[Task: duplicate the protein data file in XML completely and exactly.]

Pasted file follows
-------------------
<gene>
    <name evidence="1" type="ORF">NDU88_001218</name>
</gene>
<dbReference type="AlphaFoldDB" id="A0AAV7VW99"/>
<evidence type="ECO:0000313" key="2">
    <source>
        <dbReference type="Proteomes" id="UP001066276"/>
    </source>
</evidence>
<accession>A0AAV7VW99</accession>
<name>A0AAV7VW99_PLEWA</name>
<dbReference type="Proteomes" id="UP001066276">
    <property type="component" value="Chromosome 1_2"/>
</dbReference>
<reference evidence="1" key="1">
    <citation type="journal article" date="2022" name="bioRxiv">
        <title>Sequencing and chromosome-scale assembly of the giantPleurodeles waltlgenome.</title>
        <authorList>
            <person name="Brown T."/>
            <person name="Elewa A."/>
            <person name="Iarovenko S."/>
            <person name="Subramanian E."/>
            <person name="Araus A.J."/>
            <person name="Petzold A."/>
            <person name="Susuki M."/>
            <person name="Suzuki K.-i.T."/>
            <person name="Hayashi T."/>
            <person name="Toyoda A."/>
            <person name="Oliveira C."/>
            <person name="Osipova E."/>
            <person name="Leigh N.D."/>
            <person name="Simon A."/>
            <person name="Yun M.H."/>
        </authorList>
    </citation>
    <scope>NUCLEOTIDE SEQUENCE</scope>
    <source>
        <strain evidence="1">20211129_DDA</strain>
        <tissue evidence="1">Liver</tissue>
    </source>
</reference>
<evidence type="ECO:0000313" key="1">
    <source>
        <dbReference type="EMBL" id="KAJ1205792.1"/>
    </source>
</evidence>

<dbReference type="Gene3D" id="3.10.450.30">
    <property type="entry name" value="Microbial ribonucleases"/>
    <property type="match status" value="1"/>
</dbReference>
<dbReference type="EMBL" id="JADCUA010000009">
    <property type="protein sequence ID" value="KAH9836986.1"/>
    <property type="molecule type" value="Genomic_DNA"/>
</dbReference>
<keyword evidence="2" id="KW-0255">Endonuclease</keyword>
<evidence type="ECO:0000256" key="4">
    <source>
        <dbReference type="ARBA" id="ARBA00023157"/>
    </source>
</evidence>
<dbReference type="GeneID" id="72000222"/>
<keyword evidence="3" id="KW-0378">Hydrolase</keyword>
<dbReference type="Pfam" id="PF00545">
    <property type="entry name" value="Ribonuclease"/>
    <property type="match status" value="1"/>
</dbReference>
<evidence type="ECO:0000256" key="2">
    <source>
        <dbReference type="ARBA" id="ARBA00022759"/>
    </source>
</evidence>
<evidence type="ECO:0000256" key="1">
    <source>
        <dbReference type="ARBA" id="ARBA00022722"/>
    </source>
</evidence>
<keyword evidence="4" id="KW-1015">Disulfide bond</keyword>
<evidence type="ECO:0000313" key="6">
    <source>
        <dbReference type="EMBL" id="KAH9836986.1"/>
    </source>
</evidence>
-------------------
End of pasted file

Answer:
<gene>
    <name evidence="1" type="ORF">NDU88_001218</name>
</gene>
<dbReference type="AlphaFoldDB" id="A0AAV7VW99"/>
<evidence type="ECO:0000313" key="2">
    <source>
        <dbReference type="Proteomes" id="UP001066276"/>
    </source>
</evidence>
<accession>A0AAV7VW99</accession>
<name>A0AAV7VW99_PLEWA</name>
<dbReference type="Proteomes" id="UP001066276">
    <property type="component" value="Chromosome 1_2"/>
</dbReference>
<reference evidence="1" key="1">
    <citation type="journal article" date="2022" name="bioRxiv">
        <title>Sequencing and chromosome-scale assembly of the giantPleurodeles waltlgenome.</title>
        <authorList>
            <person name="Brown T."/>
            <person name="Elewa A."/>
            <person name="Iarovenko S."/>
            <person name="Subramanian E."/>
            <person name="Araus A.J."/>
            <person name="Petzold A."/>
            <person name="Susuki M."/>
            <person name="Suzuki K.-i.T."/>
            <person name="Hayashi T."/>
            <person name="Toyoda A."/>
            <person name="Oliveira C."/>
            <person name="Osipova E."/>
            <person name="Leigh N.D."/>
            <person name="Simon A."/>
            <person name="Yun M.H."/>
        </authorList>
    </citation>
    <scope>NUCLEOTIDE SEQUENCE</scope>
    <source>
        <strain evidence="1">20211129_DDA</strain>
        <tissue evidence="1">Liver</tissue>
    </source>
</reference>
<evidence type="ECO:0000313" key="1">
    <source>
        <dbReference type="EMBL" id="KAJ1205792.1"/>
    </source>
</evidence>

<dbReference type="Gene3D" id="3.10.450.30">
    <property type="entry name" value="Microbial ribonucleases"/>
    <property type="match status" value="1"/>
</dbReference>
<dbReference type="EMBL" id="JADCUA010000009">
    <property type="protein sequence ID" value="KAH9836986.1"/>
    <property type="molecule type" value="Genomic_DNA"/>
</dbReference>
<keyword evidence="2" id="KW-0255">Endonuclease</keyword>
<evidence type="ECO:0000256" key="4">
    <source>
        <dbReference type="ARBA" id="ARBA00023157"/>
    </source>
</evidence>
<dbReference type="GeneID" id="72000222"/>
<keyword evidence="3" id="KW-0378">Hydrolase</keyword>
<dbReference type="Pfam" id="PF00545">
    <property type="entry name" value="Ribonuclease"/>
    <property type="match status" value="1"/>
</dbReference>
<evidence type="ECO:0000256" key="2">
    <source>
        <dbReference type="ARBA" id="ARBA00022759"/>
    </source>
</evidence>
<evidence type="ECO:0000256" key="1">
    <source>
        <dbReference type="ARBA" id="ARBA00022722"/>
    </source>
</evidence>
<keyword evidence="4" id="KW-1015">Disulfide bond</keyword>
<evidence type="ECO:0000313" key="6">
    <source>
        <dbReference type="EMBL" id="KAH9836986.1"/>
    </source>
</evidence>